Do you use the same password for a number of websites? If you do, it’s time to think of a new memorable phrase because sloppy passwords could leave you vulnerable to attack by hackers in search of a quick buck.
Technology security experts have advised Apple users to change their iCloud passwords after a number of iPhone users were subjected to digital extortion attempts.
Several iPhone owners in the UK and Australia reported falling victim to a hack which locked their cell and demanded they send AU$100 (£55) to a PayPal account.
Since the attacks were first reported, there have been a number of suggestions about how hackers managed to do this.
Kaspersky Labs said victims were left vulnerable after hackers found out their iCloud password through phishing emails which tricked them into handing out vital information. The bad guys were then able to lock victims’ iPhones.
In an email, Sean Sullivan of the security firm F Secure told me he had carried out independent tests of this theory, which proved how easy it was for a hacker to freeze an iPhone.
However, he also suggested a different theory. The iCloud information may have been contained in “recent password dumps” in which hackers accessed and released databases containing vast amounts of personal information.
“If you don’t use a unique password for your iTunes account, then your iCloud account could be used against your iPhone or any other Apple device on which Find My iPad is installed,” Sullivan wrote.
If a crook manages to find out a person’s iCloud password, they are then able to sign into their account using a web browser. Once they have accessed iCloud, they are able to snoop through the target’s personal calendar and other private information. Crucially, criminals can also activate lost mode on the victim’s iPhone.
This allows them to freeze the phone and write a message on the lock screen. Normally, this is used to tell whoever finds a lost iPhone to call the owner on a different number, but Sullivan said this might be used to scam money from the phone’s owner.
The Australian hackers asked targets to send money to a Paypal account, but Sullivan warned that future attackers could just as easily ask people to send Bitcoin to a cryptocurrency wallet, which is an attractive option for thieves because the transactions would be extremely difficult to trace.
Even if the victim manages to get back into their phone, the attacker would be left with the option to “burn” the handset by activating the delete option.
Luckily, protecting yourself against such an attack is fairly straightforward: just use a decent, unique password.
“I don’t have an overly complex password for my iTunes account,” Sullivan continued. “But then I’ve made sure that iCloud is not enabled. I am not at all confident that the same can be said of the average consumer. There is likely a very large number of people with iPhones who don’t have a strong enough password protecting against unauthorized iCloud access.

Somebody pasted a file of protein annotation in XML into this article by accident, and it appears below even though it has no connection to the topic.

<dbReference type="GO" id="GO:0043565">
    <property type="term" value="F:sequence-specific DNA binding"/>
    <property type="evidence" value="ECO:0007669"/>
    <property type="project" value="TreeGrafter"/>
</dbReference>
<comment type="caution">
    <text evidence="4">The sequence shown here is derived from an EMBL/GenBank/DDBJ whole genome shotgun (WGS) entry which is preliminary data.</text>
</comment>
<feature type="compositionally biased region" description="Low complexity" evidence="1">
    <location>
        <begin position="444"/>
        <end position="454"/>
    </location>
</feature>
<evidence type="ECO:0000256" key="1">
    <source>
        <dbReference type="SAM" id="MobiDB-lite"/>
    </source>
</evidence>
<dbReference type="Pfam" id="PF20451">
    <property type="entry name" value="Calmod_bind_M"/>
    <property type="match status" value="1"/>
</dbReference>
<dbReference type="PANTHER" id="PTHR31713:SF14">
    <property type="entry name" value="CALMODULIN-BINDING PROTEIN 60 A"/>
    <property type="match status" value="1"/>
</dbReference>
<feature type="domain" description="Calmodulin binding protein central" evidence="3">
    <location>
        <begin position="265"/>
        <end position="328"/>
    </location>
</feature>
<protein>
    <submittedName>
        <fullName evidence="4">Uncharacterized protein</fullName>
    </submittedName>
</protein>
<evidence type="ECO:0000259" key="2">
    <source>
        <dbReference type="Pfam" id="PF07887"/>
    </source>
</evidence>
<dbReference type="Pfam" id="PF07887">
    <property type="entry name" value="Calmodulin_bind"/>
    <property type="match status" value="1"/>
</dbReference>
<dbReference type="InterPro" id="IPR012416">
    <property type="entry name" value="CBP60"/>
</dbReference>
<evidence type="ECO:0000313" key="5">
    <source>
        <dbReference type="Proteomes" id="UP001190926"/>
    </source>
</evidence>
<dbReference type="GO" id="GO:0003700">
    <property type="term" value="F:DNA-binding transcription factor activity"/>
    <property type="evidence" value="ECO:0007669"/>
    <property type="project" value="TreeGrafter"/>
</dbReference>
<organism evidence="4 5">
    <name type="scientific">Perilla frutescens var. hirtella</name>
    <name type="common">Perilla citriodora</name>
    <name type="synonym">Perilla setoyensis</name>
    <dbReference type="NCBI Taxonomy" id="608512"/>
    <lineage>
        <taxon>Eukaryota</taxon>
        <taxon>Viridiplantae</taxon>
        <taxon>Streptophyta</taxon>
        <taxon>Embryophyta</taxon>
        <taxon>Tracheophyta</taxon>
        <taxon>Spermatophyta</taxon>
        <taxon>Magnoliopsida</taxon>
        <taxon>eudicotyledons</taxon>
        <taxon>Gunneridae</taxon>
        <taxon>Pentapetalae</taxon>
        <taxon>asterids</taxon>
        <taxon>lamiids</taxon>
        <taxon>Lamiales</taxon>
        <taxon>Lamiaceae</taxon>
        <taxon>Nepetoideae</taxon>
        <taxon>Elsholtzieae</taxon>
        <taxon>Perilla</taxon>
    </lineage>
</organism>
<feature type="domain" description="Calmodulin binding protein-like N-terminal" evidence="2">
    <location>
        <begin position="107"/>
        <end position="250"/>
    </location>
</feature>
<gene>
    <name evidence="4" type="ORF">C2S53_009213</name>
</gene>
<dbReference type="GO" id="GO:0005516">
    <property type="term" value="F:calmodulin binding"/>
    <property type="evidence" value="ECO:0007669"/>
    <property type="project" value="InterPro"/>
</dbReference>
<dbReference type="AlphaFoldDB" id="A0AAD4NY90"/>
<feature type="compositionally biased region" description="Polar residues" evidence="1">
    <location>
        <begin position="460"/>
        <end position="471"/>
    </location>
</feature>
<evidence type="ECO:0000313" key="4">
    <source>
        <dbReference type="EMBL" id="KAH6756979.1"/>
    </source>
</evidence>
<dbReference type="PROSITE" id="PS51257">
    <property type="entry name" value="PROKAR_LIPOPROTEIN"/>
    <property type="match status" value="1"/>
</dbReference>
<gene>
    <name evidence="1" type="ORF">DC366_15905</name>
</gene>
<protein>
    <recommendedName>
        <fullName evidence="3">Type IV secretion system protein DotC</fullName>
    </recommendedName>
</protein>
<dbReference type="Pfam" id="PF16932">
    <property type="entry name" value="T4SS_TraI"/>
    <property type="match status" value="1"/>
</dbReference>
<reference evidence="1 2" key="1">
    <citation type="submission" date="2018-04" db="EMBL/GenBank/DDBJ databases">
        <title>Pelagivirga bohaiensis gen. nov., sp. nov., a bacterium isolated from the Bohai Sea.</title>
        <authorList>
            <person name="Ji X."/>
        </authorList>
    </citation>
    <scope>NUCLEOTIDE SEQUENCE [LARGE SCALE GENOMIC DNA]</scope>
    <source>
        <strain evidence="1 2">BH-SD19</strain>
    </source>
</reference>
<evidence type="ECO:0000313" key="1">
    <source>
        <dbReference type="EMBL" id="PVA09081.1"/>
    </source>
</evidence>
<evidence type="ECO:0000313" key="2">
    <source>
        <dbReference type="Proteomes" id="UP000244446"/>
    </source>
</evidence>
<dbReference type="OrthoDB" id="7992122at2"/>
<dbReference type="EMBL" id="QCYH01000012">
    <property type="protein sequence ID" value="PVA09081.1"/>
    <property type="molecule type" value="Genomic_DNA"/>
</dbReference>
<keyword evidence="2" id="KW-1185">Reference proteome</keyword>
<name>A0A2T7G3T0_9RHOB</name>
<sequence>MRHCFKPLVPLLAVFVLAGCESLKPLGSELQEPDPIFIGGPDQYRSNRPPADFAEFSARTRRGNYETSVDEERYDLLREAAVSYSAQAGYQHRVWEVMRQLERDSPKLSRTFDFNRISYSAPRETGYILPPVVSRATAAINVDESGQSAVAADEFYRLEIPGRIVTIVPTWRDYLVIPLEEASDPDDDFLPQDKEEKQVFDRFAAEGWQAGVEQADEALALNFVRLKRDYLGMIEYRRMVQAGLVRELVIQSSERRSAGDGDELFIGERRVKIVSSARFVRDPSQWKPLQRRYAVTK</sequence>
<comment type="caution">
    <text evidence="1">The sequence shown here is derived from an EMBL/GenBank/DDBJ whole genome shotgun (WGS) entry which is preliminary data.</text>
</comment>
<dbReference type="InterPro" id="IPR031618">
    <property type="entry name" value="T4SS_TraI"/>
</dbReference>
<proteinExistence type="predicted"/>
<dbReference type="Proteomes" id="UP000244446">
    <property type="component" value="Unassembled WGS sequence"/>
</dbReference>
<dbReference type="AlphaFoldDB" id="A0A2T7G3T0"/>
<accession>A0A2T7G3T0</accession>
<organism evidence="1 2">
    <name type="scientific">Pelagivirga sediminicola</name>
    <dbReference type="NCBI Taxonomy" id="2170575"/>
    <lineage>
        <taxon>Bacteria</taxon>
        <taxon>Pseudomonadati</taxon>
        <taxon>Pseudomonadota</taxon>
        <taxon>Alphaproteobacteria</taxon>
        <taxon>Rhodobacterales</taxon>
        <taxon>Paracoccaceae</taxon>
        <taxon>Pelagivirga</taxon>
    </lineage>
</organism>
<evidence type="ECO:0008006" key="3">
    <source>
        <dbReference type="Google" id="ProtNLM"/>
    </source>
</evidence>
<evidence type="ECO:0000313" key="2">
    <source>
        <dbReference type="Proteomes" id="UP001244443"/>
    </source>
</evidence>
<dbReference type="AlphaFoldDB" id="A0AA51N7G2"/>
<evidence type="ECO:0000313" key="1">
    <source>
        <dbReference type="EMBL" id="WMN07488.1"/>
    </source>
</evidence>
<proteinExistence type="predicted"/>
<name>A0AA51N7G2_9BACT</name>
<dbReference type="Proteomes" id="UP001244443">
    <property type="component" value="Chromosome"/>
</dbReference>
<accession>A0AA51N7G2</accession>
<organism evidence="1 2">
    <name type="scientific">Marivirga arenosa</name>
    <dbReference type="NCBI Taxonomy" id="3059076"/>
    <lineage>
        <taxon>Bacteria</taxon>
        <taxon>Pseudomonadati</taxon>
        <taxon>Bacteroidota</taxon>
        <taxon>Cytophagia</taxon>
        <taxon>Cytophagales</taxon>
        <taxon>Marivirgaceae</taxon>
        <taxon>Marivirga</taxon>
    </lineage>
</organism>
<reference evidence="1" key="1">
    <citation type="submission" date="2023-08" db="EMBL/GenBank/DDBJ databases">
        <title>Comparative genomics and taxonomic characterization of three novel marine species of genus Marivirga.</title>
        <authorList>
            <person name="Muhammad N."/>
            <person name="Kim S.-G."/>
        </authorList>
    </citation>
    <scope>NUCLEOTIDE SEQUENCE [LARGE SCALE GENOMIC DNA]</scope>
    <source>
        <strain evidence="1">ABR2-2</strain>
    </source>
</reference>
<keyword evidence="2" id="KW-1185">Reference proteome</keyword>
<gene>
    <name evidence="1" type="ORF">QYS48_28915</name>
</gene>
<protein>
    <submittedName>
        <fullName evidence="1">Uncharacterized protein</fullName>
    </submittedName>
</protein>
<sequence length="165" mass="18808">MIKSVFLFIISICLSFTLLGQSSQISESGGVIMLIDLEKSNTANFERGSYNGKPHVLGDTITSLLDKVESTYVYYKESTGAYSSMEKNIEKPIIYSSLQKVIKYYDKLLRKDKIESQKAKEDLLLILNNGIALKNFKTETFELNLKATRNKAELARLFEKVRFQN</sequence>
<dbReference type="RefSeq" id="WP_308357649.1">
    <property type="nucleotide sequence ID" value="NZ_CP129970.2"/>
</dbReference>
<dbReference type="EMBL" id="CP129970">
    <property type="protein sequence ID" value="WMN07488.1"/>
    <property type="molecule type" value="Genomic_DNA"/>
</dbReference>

“It seems like a Catch-22. If you use a strong iCloud password, it becomes annoying when you want to buy an app. Perhaps the current iPhone’s biometrics isn’t such a bad idea after all.”
Apple has also advised customers to change their passwords and insisted the problem was not down to an attack on iCloud itself.
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In a statement, Apple said: “Apple takes security very seriously and iCloud was not compromised during this incident. Impacted users should change their Apple ID password as soon as possible and avoid using the same user name and password for multiple services. Any users who need additional help can contact AppleCare or visit their local Apple Retail Store.”
Despite all the theories, it is not yet entirely clear exactly how the hackers managed to gain access to the iPhones.
On the Apple comment thread which was first used to highlight the hacks, one user claimed to have been attacked several times, even though he changed his iCloud password each time a suspicious message was transmitted to his iPhone.
He wrote: “I know for a fact my Apple password was not used for anything else at all. After wiping and resetting my devices, and changing both my Apple ID password and my mail password, within two minutes there was another attempt at a hack. I know this, because I received an email saying an attempt to set my iPhone to ‘lost’ mode had just been attempted and failed.
“Within a couple of minutes of that happening, my Apple ID was locked, due to too many attempts at entering an incorrect password (and no, it wasn’t me!). Seems the bot was still going strong last night.”
Other commenters claimed to have seen a phishing email earlier this year which asked for iCloud details, while others suggested the problem might have been caused when hackers accessed a third party database of Apple passwords.